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Arch Biochem Biophys. 2007 Mar 1;459(1):20-6. Epub 2006 Dec 6.

Escherichia coli glyoxalase II is a binuclear zinc-dependent metalloenzyme.

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  • 1Department of Chemistry, University of Waterloo, 200 University Avenue, Waterloo, Ont., Canada N2L 3G1.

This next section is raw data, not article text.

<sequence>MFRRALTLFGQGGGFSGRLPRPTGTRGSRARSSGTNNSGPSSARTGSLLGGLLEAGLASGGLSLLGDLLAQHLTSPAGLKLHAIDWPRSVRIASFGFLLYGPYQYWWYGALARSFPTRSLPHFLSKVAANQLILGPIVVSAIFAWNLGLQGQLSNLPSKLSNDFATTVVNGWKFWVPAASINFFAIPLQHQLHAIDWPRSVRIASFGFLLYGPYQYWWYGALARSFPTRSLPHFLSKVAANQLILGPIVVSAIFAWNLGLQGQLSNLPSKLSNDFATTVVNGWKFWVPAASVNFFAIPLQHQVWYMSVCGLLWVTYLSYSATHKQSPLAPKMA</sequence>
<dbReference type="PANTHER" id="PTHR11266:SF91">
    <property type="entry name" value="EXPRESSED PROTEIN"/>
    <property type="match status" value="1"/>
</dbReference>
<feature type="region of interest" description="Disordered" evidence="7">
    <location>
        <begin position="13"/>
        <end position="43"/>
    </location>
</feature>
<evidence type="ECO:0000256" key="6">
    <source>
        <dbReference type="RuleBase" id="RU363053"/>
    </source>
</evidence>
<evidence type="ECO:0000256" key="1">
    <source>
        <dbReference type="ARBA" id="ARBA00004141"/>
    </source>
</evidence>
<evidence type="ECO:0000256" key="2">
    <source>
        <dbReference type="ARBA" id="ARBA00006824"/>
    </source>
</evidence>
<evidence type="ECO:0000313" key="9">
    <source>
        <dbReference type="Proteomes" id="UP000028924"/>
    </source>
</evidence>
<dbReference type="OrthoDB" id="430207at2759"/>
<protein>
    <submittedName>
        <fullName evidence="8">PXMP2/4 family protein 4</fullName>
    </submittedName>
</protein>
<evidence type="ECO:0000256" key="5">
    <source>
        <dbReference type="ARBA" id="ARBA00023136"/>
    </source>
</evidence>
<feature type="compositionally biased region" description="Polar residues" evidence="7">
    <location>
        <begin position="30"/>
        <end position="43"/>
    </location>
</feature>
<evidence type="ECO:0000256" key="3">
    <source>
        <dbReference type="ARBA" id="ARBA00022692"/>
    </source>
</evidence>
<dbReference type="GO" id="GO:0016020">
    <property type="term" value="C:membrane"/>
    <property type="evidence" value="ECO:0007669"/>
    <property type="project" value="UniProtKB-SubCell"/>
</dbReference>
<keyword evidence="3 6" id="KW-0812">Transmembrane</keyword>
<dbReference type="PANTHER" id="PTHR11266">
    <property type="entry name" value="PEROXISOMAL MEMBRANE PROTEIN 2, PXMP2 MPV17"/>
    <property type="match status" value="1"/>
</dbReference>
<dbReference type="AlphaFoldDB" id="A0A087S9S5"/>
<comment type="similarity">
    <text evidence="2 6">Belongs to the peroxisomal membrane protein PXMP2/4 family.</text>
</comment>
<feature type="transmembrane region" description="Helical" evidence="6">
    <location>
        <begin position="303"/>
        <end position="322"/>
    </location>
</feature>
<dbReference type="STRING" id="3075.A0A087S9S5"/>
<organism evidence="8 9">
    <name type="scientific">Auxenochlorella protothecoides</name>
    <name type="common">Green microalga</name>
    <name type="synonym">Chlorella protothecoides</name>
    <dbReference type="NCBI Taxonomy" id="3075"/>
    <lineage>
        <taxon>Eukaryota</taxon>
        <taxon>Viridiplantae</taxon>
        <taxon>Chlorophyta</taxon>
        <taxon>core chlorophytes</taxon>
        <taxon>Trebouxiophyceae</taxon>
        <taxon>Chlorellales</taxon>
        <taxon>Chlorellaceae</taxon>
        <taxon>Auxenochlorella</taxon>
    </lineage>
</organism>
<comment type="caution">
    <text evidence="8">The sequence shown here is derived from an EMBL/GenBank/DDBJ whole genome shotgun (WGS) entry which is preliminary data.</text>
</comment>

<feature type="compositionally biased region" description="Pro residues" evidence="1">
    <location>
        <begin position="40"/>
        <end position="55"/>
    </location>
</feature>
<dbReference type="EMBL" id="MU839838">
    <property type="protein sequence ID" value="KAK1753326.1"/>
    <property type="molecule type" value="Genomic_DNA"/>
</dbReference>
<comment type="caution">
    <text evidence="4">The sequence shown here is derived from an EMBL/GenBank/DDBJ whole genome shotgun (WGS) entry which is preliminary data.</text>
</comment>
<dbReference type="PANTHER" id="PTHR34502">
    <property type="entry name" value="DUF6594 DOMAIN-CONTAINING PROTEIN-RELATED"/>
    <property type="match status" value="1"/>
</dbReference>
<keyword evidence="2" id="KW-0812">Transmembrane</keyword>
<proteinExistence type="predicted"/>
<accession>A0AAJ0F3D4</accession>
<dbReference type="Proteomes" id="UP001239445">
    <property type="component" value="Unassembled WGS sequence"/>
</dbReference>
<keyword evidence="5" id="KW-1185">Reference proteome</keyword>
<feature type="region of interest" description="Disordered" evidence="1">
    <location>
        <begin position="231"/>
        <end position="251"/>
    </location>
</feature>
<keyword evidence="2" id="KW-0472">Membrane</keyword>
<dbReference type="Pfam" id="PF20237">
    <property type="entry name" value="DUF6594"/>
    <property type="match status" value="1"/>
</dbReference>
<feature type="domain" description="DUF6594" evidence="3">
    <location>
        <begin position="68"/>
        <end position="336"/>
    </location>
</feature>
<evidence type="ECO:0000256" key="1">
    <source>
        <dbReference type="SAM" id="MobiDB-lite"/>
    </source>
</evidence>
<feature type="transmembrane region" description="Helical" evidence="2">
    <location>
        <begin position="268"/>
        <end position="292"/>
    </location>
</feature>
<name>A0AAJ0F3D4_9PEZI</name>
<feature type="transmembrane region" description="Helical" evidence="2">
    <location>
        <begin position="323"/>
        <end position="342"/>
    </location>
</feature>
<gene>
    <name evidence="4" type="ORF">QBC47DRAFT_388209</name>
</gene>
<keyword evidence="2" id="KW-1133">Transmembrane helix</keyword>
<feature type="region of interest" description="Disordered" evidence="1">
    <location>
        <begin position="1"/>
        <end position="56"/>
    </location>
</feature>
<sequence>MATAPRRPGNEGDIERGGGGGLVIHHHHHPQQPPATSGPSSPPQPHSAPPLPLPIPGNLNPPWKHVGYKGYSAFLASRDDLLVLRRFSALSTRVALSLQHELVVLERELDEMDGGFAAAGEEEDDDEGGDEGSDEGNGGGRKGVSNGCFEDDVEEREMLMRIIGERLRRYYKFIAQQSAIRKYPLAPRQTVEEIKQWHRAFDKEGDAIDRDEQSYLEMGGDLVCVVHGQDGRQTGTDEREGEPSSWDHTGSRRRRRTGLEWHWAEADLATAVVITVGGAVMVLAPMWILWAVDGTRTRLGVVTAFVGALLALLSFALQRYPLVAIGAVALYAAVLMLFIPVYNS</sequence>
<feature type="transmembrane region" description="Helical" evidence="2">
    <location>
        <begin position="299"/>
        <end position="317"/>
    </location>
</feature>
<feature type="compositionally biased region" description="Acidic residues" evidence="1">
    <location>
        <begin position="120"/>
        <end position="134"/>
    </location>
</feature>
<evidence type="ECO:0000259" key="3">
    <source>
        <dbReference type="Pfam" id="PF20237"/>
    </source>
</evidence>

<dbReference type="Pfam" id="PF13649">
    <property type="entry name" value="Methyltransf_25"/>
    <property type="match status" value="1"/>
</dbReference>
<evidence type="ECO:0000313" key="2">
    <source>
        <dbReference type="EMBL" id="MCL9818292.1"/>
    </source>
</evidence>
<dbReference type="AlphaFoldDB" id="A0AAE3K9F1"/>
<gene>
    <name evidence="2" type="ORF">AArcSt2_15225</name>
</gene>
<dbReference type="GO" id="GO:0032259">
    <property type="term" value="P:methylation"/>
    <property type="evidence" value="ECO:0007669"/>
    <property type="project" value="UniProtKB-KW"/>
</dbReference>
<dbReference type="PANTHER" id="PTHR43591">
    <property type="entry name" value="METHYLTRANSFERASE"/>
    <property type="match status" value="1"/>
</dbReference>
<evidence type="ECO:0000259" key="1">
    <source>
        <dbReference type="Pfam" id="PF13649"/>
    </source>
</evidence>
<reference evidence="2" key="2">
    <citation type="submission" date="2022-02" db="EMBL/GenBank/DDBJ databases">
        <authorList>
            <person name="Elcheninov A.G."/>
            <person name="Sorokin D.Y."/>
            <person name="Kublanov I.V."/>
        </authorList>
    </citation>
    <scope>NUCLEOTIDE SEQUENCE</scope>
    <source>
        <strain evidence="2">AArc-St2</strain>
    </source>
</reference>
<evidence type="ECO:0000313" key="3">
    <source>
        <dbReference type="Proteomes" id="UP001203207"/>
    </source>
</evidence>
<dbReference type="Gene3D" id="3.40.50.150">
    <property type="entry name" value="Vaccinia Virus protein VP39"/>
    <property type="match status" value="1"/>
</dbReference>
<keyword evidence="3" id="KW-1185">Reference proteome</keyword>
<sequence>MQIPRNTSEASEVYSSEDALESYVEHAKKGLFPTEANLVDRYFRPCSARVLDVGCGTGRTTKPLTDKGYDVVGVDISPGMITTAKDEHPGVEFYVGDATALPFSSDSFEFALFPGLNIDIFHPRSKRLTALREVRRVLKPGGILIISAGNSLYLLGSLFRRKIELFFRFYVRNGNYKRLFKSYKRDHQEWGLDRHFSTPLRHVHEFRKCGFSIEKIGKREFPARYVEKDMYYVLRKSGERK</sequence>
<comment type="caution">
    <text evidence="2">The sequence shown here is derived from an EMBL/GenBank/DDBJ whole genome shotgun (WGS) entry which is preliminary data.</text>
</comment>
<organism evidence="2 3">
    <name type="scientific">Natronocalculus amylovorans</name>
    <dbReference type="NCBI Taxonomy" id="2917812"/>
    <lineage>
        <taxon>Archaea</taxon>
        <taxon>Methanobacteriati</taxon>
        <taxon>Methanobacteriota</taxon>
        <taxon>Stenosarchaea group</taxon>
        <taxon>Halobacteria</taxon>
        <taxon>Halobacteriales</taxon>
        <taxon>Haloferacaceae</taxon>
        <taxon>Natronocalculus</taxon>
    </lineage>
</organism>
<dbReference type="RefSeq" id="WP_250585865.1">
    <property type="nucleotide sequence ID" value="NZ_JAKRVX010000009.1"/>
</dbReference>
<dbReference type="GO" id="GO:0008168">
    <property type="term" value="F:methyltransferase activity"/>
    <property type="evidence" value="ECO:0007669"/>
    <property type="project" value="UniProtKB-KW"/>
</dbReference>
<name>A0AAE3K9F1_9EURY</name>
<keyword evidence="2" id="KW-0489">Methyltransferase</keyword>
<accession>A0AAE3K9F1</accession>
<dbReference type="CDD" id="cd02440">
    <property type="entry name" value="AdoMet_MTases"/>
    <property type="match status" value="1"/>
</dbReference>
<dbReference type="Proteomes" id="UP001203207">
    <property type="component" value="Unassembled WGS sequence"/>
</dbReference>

Cytotoxic methylglyoxal is detoxified by the two-enzyme glyoxalase system. Glyoxalase I (GlxI) catalyzes conversion of non-enzymatically produced methylglyoxal-glutathione hemithioacetal into its corresponding thioester. Glyoxalase II (Glx II) hydrolyzes the thioester into d-lactate and free glutathione. Glyoxalase I and II are metalloenzymes, which possess mononuclear and binuclear active sites, respectively. There are two distinct classes of GlxI; the first class is Zn2+-dependent and is composed of GlxI from mainly eukaryotic organisms and the second class is composed of non-Zn2+-dependent (but Ni2+ or Co2+-dependent) GlxI enzymes (mainly prokaryotic and leishmanial species). GlxII is typically Zn2+-activated, containing Zn2+ and either Fe3+/Fe2+ or Mn2+ at the active site depending upon the biological source. To address whether two classes of GlxII might exist, glyoxalase II from Escherichia coli was cloned and overexpressed and characterized. Unlike E. coli GlxI, which is non-Zn2+-dependent, Zn2+ activates the E. coli GlxII enzyme, with no evidence for Ni2+ metal utilization.

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